The reason I left you in Crete was that you might put in order what was left unfinished and appoint elders in every town, as I directed you. An elder must be blameless, faithful to his wife, a man whose children believe and are not open to the charge of being wild and disobedient. Since an overseer manages God’s household, he must be blameless—not overbearing, not quick-tempered, not given to drunkenness, not violent, not pursuing dishonest gain. Rather, he must be hospitable, one who loves what is good, who is self-controlled, upright, holy and disciplined. He must hold firmly to the trustworthy message as it has been taught, so that he can encourage others by sound doctrine and refute those who oppose it.

And we asked a few questions.  Here are my answers to the questions I raised:

1.  What is God’s opinion of human leaders (v. 5)?  God cares deeply about human leadership — and so should we!
2.  In terms of qualifications, “blameless” (v. 6) can’t mean perfect, can it?  How do we strive to be as blameless as we can be in our culture?  We hold one another accountable, especially as we relate to the secular world around us.
3. Marital faithfulness is critical in spiritual leadership.  Do you agree with the NIV translation of the expression “one-woman-man” that it refers to “faithful to his wife” (v. 6).  Must an elder be married?  Very controversial phrase.  It seems to suggest (in light of the rest of verse 6 and verse 7) a parallel between leading one’s family and leading a local church.
4.  Not having wild and disobedient children seems to be a high standard.  What is the principle in mind here in the last part of verse 6?  To the point to which he is able, a father should be a loving leader in his home.
5.  Which qualification jumps out at you in verse 7?  Why that one?  Not quick-tempered stands out to me.  I’ve seen too many brethren fight over the non-essentials.
6.  If you could pray for any one quality in your spiritual leaders from verse 8, which would it be?  Why?  Hospitality is a lost art today. We treat our homes as our castle and stock our moats with alligators.  We need to recover the privilege of using our homes for Him!
7.  Verse 9 has the first occurrence of our word “sound” or “healthy.”  How important is doctrine to spiritual leadership and your own spiritual growth?  If “doctrine” means “teaching” — and it does — I need truth which I am to build my life on.

Basic Application:

We live in a virtually leaderless society.  Our churches need leaders who are qualified and who model godliness, though not perfection.  We need to pray for such leaders — and we need to strive to be such leaders ourselves!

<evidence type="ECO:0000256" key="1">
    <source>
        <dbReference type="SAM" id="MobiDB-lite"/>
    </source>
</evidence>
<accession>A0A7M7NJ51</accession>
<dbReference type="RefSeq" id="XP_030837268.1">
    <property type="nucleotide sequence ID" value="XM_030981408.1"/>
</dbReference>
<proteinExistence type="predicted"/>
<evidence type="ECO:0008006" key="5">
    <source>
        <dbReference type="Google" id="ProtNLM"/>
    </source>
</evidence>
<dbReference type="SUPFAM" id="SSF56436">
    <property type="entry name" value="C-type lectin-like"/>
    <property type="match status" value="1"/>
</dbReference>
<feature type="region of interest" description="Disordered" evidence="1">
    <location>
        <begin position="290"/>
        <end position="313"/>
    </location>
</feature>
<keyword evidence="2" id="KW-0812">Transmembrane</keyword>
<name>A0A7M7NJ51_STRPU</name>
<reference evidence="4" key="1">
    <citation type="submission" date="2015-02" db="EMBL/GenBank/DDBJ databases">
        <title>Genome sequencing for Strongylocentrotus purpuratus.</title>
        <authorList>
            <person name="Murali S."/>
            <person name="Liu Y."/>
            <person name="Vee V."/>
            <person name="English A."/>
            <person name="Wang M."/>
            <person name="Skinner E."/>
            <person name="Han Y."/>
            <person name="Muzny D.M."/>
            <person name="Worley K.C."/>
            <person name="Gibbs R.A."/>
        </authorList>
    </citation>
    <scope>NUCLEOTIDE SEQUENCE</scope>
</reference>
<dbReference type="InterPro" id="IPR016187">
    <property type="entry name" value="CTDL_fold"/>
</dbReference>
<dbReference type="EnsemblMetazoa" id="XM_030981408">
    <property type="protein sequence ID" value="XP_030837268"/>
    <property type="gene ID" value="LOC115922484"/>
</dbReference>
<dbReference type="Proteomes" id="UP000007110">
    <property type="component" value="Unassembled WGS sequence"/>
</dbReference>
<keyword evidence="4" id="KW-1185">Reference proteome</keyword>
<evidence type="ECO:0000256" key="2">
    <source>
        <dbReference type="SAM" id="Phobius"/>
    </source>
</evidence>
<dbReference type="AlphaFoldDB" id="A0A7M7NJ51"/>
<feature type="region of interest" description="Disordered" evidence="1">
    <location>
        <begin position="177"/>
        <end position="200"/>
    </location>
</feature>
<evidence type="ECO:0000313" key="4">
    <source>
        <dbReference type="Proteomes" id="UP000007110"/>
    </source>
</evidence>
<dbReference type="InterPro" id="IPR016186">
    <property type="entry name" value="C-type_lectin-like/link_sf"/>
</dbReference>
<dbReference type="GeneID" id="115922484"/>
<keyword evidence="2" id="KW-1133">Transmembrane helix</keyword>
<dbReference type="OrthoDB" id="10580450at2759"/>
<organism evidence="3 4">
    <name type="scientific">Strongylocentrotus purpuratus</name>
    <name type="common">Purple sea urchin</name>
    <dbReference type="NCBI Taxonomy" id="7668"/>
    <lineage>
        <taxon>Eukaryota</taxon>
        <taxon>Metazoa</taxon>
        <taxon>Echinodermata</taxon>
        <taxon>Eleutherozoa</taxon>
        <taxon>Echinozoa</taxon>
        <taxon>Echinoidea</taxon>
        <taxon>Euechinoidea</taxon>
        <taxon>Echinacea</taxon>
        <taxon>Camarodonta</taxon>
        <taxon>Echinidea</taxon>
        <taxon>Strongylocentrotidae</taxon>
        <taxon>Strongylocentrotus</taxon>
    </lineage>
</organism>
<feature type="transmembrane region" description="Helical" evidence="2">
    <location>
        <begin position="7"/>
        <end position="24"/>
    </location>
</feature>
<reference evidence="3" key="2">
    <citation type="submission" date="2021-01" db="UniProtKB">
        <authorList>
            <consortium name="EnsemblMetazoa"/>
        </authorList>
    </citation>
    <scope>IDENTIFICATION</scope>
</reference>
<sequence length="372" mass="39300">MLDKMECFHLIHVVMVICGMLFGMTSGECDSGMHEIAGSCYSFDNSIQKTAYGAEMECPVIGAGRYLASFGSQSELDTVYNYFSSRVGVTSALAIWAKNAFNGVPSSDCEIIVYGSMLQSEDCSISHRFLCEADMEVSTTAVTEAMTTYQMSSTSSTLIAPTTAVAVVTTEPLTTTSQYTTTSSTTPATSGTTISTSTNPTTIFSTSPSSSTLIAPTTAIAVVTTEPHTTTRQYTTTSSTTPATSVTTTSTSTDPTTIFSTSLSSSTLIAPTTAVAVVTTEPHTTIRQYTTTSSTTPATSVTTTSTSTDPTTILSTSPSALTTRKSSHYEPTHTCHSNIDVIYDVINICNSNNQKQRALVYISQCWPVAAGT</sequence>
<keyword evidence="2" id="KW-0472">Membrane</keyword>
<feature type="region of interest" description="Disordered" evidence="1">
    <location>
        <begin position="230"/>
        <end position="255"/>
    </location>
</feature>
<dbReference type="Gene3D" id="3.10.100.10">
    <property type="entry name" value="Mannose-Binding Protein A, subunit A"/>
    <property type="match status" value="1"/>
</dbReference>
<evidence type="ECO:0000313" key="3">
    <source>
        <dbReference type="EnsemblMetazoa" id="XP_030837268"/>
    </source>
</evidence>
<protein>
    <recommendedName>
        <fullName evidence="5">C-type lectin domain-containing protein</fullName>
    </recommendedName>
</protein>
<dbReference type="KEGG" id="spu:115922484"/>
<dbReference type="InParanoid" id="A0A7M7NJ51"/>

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Posted by on August 8, 2014 in spiritual health

 

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How Do I Get Spiritually Healthy? (a study of Titus: Part 3)

Going to the gym almost every day has produced some interesting effects in my life.  First of all, my wife is very proud of me!  If I love her, I should do whatever I can to make her happy.  And she seems rather happy, even though she still rides a stationary bike bolted to the gym floor going nowhere.

Each time I go to the gym, I do the “circuit.”  The circuit involves about Screen Shot 2014-07-29 at 5.23.30 PM10 machines that “work” (read “torture”) various muscle groups, or bodily areas that ought to have muscle groups.  We need such a circuit of machines because we have become fat and lazy with all our labor-saving devices.

Titus:  How do you like my halo?

Titus: How do you like my halo?

I mean, look at the picture of Titus to the left.  He is thin and tanned and calm.  Why?  Well, he walks everywhere — and he has a halo over his head to help him live rightly.

Because God isn’t giving out halos these days, we have to exercise.  And that’s what I’m trying to do.  Kind of gives a new meaning to the expression “a circuit-riding preacher,” doesn’t it?

Which brings us to our next section in Titus about how we can become spiritually healthy.  We read in chapter one:

The reason I left you in Crete was that you might put in order what was left unfinished and appoint elders in every town, as I directed you. An elder must be blameless, faithful to his wife, a man whose children believe and are not open to the charge of being wild and disobedient. Since an overseer manages God’s household, he must be blameless—not overbearing, not quick-tempered, not given to drunkenness, not violent, not pursuing dishonest gain. Rather, he must be hospitable, one who loves what is good, who is self-controlled, upright, holy and disciplined. He must hold firmly to the trustworthy message as it has been taught, so that he can encourage others by sound doctrine and refute those who oppose it.

Here’s a few questions that occur to me on these verses:

1.  What is God’s opinion of human leaders (v. 5)?
2.  In terms of qualifications, “blameless” (v. 6) can’t mean perfect, can it?  Screen Shot 2014-07-29 at 3.57.28 PMHow do we strive to be as blameless as we can be in our culture?
3. Marital faithfulness is critical in spiritual leadership.  Do you agree with the NIV translation of the expression “one-woman-man” that it refers to “faithful to his wife” (v. 6).  Must an elder be married?
4.  Not having wild and disobedient children seems to be a high standard.  What is the principle in mind here in the last part of verse 6?
5.  Which qualification jumps out at you in verse 7?  Why that one?
6.  If you could pray for any one quality in your spiritual leaders from verse 8, which would it be?  Why?
7.  Verse 9 has the first occurrence of our word “sound” or “healthy.”  How important is doctrine to spiritual leadership and your own spiritual growth?

 

 
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Posted by on August 6, 2014 in spiritual health